• Serge Nubret: “Bodybuilding is not only a sport but first an art.”
  • Larry Scott: Popularized the Preacher curl, and tri-sets. Plus, possibly the best biceps of all time.
  • Mike Mentzer: “Man’s proper stature is not one of mediocrity, failure, frustration, or defeat, but one of achievement, strength, and nobility. In short, man can and ought to be a hero.”
  • Lee Priest: “Pyramid your sets, but take each one to failure, regardless of the amount of weight you’re using or the reps you’re getting. Only by failure can you ensure that the fundamental principle of universal destruction is being satisfied.”

Obviously yours will be different from mine (especially if you’re female), but you get the idea.

Begin Your Fitness Quest

Now that you know what I mean when I say create you avatar, and what envisioning your ideal physique looks like, I challenge you to take what time you might’ve spent in the gym today and instead find a quiet place and assess your goals.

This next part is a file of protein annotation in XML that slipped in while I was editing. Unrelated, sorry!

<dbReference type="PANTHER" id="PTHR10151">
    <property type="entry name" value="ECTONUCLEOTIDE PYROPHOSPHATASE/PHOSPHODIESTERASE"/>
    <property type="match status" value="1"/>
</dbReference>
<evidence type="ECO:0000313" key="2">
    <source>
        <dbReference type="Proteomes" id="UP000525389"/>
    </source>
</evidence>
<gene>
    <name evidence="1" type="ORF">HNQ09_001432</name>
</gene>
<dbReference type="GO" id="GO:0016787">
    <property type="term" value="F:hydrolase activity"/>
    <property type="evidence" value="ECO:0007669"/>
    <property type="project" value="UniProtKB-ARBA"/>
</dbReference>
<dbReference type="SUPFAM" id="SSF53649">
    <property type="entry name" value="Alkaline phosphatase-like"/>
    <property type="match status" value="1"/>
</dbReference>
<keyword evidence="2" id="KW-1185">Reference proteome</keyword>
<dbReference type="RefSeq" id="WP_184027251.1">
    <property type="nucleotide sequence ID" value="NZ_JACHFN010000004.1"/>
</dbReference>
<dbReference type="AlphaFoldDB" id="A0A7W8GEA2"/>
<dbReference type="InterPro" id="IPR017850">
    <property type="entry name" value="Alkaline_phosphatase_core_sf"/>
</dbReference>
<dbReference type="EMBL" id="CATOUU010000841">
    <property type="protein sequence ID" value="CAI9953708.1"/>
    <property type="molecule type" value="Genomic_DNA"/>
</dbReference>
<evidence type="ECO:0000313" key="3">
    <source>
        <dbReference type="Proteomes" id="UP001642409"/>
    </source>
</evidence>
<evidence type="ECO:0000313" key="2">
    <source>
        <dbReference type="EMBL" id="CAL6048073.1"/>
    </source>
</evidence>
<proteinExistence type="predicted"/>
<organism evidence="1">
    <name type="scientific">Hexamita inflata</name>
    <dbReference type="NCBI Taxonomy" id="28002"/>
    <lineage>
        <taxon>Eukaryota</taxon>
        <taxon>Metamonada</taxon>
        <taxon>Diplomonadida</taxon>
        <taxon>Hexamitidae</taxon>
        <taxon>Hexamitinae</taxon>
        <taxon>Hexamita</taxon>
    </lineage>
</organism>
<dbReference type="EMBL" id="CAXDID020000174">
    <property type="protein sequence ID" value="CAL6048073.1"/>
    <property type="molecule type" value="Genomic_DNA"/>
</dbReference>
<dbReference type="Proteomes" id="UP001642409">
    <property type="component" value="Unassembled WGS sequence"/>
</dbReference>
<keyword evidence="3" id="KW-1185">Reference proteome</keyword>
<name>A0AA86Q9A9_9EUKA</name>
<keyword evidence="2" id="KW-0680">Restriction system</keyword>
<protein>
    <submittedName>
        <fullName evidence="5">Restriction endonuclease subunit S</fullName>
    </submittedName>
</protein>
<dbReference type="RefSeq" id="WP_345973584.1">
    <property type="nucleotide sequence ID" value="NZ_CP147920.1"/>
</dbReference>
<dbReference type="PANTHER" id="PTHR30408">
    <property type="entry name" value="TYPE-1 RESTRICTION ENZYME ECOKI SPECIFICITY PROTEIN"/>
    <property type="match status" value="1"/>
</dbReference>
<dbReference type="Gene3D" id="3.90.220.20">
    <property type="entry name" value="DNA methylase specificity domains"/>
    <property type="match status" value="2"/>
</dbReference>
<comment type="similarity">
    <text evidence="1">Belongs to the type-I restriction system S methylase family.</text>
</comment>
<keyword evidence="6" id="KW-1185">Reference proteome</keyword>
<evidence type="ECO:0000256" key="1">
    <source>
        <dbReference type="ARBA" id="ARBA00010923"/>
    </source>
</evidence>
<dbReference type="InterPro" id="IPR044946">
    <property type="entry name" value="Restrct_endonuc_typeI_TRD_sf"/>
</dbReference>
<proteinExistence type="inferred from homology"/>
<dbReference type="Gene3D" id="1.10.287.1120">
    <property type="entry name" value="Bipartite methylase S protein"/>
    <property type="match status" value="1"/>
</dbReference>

Look at pictures of bodybuilding of those you idolize of bodybuilding; what about them do you like? Is it their athleticism? Is it their intellect? Is it their abs?

Then ask yourself what attributes they don’t have that you find appealing; are they a little too Christian for your taste? Do they believe in building walls? Or maybe they don’t have the mobility you want. Or do they neglect calves?

Just as with all things in life, when architecting your body, it’s important that you focus on what’s YOUR ideal body, not someone else’s ‘ideal’. If you’re concerned with building out your arms, check out our secret guide to bigger arms.

It’s only from a foundation of self-honesty that we can truly achieve what we desire; greatness.